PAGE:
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Melanie Royals

Stencil Basics: Stenciling with Discharge Paste

How to stencil with Discharge Paste from Royal Design Studio stencils

Discharging is the process of removing dye from fabric in a controlled manner. Jacquard Discharge Paste can be painted or stamped on dyed natural fiber fabric, and its thick viscosity makes it ideal for using on fabrics with Royal Design Studio Stencils.

Discharge Paste will safely remove color from natural fibers and is also safe for use with silk. Unlike bleach, Discharge Paste will not weaken or deteriorate the fabric.

How to stencil with Discharge Paste from Royal Design Studio stencils

Basic Discharge Paste with Stencils Process

  1. Discharge Paste can be stenciled on natural fabrics just as you would any other stencil paint medium.
  2. Secure your fabric. If stenciling an article of clothing we recommend inserting heavy paper or a piece of cut cardboard to ensure that fabric will lie flat and not shift while stenciling.
  3. Dip just the tips of a Stencil Brush into Discharge Paste and offload excess paste onto paper towels.
  4. Apply the Discharge Paste through the stencil using either a swirling or pouncing motion. Discharge Paste is a clear medium, so on some fabrics it can be difficult to see where you have stenciled. We recommend that you run the stencil brush over each element 2-3 times to ensure complete coverage.
  5. Allow the Discharge Paste to dry on the fabric. This should take approximately 20 minutes.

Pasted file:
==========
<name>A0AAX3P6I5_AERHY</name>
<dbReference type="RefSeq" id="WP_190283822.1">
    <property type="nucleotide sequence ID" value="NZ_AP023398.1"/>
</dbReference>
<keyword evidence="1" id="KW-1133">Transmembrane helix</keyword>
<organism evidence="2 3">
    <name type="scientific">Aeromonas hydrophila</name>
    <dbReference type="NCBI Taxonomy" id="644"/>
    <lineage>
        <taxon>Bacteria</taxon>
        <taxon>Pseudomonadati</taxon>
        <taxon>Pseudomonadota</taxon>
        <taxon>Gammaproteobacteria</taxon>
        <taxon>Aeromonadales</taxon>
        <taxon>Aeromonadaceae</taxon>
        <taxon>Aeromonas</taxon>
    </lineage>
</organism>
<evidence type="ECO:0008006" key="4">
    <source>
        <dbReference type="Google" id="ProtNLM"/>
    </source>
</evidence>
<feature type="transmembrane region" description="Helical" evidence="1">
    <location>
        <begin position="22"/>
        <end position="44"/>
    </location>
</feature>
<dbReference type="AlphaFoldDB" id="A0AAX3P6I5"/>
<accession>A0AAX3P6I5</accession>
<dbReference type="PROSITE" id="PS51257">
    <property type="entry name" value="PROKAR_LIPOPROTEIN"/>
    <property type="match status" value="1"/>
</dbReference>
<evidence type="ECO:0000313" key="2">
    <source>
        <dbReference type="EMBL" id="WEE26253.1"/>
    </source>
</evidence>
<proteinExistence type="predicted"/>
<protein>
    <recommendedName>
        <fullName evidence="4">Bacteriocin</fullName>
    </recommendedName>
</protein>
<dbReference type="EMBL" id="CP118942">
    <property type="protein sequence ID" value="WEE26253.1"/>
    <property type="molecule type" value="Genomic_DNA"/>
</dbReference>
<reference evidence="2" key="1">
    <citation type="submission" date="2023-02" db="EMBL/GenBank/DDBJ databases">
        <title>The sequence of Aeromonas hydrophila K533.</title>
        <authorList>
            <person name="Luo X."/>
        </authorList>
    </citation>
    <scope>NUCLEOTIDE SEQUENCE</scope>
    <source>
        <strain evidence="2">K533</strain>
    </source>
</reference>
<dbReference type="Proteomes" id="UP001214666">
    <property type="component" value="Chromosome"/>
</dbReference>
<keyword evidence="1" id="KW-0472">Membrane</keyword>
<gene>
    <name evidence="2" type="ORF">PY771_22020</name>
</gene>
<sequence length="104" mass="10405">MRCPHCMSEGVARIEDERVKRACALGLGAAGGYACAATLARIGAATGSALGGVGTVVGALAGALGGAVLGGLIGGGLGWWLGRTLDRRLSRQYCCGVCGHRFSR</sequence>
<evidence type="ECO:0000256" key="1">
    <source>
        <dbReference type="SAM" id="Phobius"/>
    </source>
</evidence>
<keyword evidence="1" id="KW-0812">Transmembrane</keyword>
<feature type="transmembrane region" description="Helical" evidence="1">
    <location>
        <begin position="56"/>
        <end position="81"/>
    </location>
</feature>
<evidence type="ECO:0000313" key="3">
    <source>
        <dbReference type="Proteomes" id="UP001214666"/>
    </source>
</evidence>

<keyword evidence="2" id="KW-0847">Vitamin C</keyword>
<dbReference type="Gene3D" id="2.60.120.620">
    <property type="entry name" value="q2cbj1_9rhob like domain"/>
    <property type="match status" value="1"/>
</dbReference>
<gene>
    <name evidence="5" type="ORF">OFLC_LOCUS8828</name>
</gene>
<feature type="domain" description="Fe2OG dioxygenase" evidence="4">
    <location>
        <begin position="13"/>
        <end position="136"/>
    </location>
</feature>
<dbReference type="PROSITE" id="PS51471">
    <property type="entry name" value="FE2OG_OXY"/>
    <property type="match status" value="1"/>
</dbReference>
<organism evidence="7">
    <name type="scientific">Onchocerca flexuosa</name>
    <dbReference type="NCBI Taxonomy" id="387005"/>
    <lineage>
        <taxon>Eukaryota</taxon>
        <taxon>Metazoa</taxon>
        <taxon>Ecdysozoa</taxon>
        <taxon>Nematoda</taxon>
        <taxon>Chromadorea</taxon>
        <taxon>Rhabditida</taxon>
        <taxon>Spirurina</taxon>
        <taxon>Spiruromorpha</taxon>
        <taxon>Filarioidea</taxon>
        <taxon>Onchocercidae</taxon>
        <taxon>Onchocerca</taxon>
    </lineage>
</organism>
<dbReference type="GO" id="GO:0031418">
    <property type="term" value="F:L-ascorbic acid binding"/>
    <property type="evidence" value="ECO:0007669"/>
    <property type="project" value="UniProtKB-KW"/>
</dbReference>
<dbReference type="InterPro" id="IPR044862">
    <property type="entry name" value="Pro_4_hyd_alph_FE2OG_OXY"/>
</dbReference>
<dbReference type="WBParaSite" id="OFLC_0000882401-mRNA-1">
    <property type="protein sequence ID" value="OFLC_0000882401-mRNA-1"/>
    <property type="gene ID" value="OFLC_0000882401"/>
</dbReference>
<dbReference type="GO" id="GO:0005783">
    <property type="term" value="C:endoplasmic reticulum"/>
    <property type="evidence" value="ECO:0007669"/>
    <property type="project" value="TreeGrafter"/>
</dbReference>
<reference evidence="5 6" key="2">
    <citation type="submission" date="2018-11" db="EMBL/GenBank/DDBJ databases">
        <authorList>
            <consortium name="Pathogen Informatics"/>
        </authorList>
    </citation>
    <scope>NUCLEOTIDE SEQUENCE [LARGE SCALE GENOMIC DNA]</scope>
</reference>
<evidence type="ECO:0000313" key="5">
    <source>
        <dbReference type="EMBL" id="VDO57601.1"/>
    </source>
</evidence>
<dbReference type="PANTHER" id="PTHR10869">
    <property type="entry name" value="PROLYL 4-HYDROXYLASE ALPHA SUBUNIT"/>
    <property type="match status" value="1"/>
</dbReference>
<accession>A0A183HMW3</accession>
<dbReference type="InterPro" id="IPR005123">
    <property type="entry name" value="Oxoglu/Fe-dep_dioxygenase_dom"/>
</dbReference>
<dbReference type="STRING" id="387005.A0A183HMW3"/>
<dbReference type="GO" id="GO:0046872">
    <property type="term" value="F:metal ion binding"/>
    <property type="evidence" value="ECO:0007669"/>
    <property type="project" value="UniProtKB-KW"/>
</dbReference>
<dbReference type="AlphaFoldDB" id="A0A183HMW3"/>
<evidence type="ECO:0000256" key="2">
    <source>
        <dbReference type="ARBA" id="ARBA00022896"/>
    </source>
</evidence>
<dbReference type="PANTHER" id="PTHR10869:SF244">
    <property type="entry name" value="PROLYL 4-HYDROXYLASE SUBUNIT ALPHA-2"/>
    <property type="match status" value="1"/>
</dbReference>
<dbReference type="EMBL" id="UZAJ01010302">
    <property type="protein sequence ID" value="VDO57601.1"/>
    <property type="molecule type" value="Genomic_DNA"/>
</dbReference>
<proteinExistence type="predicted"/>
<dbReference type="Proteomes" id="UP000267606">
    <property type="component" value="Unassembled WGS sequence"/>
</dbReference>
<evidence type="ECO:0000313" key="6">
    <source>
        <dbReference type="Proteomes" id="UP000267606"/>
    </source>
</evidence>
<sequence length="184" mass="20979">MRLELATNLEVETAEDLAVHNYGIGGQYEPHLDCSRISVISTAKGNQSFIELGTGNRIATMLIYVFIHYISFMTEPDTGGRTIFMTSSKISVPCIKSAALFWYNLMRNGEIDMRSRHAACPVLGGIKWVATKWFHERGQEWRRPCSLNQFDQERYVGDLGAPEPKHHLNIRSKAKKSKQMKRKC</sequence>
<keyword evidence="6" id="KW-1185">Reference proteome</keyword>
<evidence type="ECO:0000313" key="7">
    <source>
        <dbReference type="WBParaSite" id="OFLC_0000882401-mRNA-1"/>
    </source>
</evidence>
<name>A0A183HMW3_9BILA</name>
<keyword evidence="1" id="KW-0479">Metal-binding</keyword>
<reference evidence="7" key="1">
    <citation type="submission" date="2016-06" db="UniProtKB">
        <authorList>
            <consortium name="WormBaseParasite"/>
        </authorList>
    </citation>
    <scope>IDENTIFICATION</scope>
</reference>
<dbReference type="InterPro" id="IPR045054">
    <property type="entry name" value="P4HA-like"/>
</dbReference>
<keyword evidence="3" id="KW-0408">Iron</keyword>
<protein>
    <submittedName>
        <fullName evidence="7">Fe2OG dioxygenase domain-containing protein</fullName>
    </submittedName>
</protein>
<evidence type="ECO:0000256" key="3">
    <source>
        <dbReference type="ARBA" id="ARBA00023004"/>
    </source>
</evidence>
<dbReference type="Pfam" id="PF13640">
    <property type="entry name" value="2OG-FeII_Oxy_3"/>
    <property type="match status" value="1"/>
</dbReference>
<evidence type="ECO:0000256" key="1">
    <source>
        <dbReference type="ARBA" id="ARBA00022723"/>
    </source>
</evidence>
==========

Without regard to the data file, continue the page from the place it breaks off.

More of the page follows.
6. When the paste is dry, iron with steam on the highest setting possible that is appropriate for your fabric type until you achieve the desired amount of color removal from the fabric, usually about 10 minutes.
  7. Wash your discharged fabric before using or wearing to remove any residual Discharge Paste.

Stencil tips for stenciling with Discharge Paste and stencils from Royal Design Studio

Discharge Paste Stenciling Tips

  • You can achieve different degrees of discharging by the amount of Discharge Paste you apply and by the time you spend steam ironing.
  • For a less dramatic discharge, experiment with less time and pressure with your steam iron and also try using a pressing cloth or paper towel between your iron and fabric.
  • Sheer or thin fabrics can be secured to a working surface by applying a light misting of spray adhesive to paper that has been laid out on your surface. Lay your fabric carefully over a misted surface and secure additionally with tape.
  • Use a good iron! If your iron spits out water while you are ironing, it can dissolve some of the Discharge Paste that is present on the fabric, creating a discharged “water spot”.
  • If you find after ironing that your discharged areas are uneven, you can always go back and stencil more Discharge Paste on and iron again.
  • Because the Discharge Paste can be hard to see on some fabrics, it can be difficult to properly line up your stencil repeat with an allover pattern. If you wish, you can stencil one repeat, let it dry, and then iron it to reveal a strong pattern before continuing to stencil additional repeats.

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